The Role of Innovation in Times of Disruption

Open innovation was coined by Henry Chesbrough in his book “Open Innovation: The new imperative for creating and profiting from technology,” in which he discusses three forms of innovation: user innovation, cumulative and distributed.

Economic downturns and organizational resilience go hand in hand. Organizations that strategically invest and pivot their business models during times of disruption are typically the ones that rise to market leaders in the recovery. That pattern can be seen during the past three economic downturns. According to Henry Chesbrough, Professor at the University of California at Berkeley, “Many startups have been born in recessions, such as Adobe, Amgen, Autodesk, Cisco, Google, MTV, and WhatsApp.”

Unfortunately, when disruptions are seen as severe, most organizations knee-jerk with across the board deep cost cuts. Canceling new projects, deep workforce reductions, retrenching to established markets, and second-guessing crisis strategies are just a few of the actions that directly impact organizational resilience. Innovation budgets are often some of the first items on the chopping block as part of cost reduction.

Before reacting, management teams should reflect on the advice offered by the members of the Berkeley Innovation Forum, of which CSIRO US is a member.

Their advice is to:

  1. Speed up digital transformation – Explore different types of digital collaboration and automation tools that can connect people and foster brainstorming in new ways.
  2. Stimulate internal and external creativity – Don’t waste the opportunities within the disruption. Use this time to rethink assets, the long term effects of cost-cutting strategies, search for new opportunities and focus on sectors open to innovation.
  3. Innovate business models – Understand the trajectory of trends and develop strategies and new models that capitalize on new and emerging opportunities. Think outside the box.
  4. Build organizational flexibility – Make IP available to the market through licensing, spin-outs and likewise look for external IP that can short development cycles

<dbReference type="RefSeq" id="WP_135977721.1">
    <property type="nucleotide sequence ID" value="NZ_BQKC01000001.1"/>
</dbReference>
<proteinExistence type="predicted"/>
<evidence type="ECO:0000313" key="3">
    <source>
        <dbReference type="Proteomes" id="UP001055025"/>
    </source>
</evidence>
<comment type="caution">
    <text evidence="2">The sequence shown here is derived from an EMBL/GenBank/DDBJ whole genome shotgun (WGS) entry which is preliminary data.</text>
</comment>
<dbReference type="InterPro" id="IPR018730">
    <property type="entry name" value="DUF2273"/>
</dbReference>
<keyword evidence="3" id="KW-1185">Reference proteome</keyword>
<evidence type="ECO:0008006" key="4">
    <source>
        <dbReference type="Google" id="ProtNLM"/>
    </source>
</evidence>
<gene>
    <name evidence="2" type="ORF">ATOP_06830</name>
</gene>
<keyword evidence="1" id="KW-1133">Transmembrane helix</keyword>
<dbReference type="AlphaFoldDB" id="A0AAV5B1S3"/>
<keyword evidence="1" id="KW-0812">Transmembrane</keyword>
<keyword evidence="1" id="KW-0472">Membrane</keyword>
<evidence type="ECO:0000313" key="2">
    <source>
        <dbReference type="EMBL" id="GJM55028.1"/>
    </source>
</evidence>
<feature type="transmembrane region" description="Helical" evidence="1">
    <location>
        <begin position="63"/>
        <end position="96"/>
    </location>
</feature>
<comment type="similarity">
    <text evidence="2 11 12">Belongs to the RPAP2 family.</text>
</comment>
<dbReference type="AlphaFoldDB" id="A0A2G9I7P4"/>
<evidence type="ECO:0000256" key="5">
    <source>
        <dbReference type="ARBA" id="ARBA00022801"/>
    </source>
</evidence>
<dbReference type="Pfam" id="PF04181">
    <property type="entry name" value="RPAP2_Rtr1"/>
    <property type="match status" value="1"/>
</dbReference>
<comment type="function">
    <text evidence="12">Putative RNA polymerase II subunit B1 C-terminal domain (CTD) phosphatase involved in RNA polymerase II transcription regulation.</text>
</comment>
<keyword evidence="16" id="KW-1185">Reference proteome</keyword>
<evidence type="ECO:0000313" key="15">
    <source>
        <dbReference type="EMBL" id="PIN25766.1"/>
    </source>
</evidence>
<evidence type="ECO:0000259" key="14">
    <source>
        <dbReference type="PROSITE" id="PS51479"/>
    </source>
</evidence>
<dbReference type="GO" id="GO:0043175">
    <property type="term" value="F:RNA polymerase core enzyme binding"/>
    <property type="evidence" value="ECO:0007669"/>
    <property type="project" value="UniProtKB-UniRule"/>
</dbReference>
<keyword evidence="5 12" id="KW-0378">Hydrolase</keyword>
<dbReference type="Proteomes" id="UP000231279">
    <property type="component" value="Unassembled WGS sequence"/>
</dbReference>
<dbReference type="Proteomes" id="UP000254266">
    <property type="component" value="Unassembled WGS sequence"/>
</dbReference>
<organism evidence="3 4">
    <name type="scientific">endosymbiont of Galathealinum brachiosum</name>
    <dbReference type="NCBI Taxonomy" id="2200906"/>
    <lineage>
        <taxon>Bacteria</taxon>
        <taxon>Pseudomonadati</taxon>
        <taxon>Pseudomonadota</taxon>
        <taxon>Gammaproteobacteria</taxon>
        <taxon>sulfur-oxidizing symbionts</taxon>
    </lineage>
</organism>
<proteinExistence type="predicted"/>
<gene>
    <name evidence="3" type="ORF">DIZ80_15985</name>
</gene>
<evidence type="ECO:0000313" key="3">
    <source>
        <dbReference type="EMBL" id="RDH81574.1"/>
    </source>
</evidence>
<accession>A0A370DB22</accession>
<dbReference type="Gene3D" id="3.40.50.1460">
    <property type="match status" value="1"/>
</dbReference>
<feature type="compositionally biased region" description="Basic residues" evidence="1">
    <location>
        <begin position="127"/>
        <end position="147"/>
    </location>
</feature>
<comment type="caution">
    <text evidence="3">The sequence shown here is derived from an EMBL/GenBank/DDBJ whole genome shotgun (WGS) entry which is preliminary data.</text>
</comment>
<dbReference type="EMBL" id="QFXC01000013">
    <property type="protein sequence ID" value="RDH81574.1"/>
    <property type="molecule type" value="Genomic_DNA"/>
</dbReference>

5. Strengthen ecosystems – Structure product portfolios to reduce costs while leveraging ecosystems partners’ strengths, from IP, digital expertise to financing.
  6. Diversify smartly – Look beyond traditional business portfolios and markets to identify new sources of value, as in monetizing data collected through new products and services.

Solomon Darwin, Director of the University of California at Berkeley-Haas School of Business, Garwood Center for Corporate Innovation, points out the lessons to be learned from the 1918 Spanish Flu. The post-crisis saw a wave of innovations. Fast-forward to today, he recommends that organizations should develop digital access as utility available to anyone, apply lessons learned from this crisis to improve your response to future disruptions and accelerate solutions through open innovation partnerships.

Open innovation was coined by Henry Chesbrough in his book “Open Innovation: The new imperative for creating and profiting from technology,” in which he discusses three forms of innovation: user innovation, cumulative and distributed.

“Open innovation is a paradigm that assumes that firms can and should use external ideas as well as internal ideas, and internal and external paths to market, as the firms look to advance their technology,” shares Chesbrough. The central idea behind open innovation is that in a world of widely distributed knowledge, companies cannot afford to rely entirely on their own research, but should instead collaborate with other organizations.

Berkeley Innovation Forum members shared their best practices on how to turn disruptions into opportunities. Best practices identified include:

  • Create an internal and central accelerator that is independently resourced and managed.
  • Match cultures with potential startups to ensure strong synergy.
  • Spin-out non-strategic initiatives with the option of re-acquiring it in the future.
  • Partner with external financing sources, such as Venture Capitalists.
  • Build online communities around your products to share ideas, reduce costs, and as a source of creativity.

Through all the advice shared, there was one core message – don’t go it alone. Open innovation is more critical to survival than most may think.

CSIRO US facilitates relationships with North American companies, government agencies, and academic institutions to connect Australian researchers with USA projects to expedite mutually beneficial opportunities for scientific advancements in food agriculture, space, water conservation, wildfire, and smart cities. Partnering in open innovation brings not only deep scientific research competencies to the table but also deep experience with a wide range of real-world problems.

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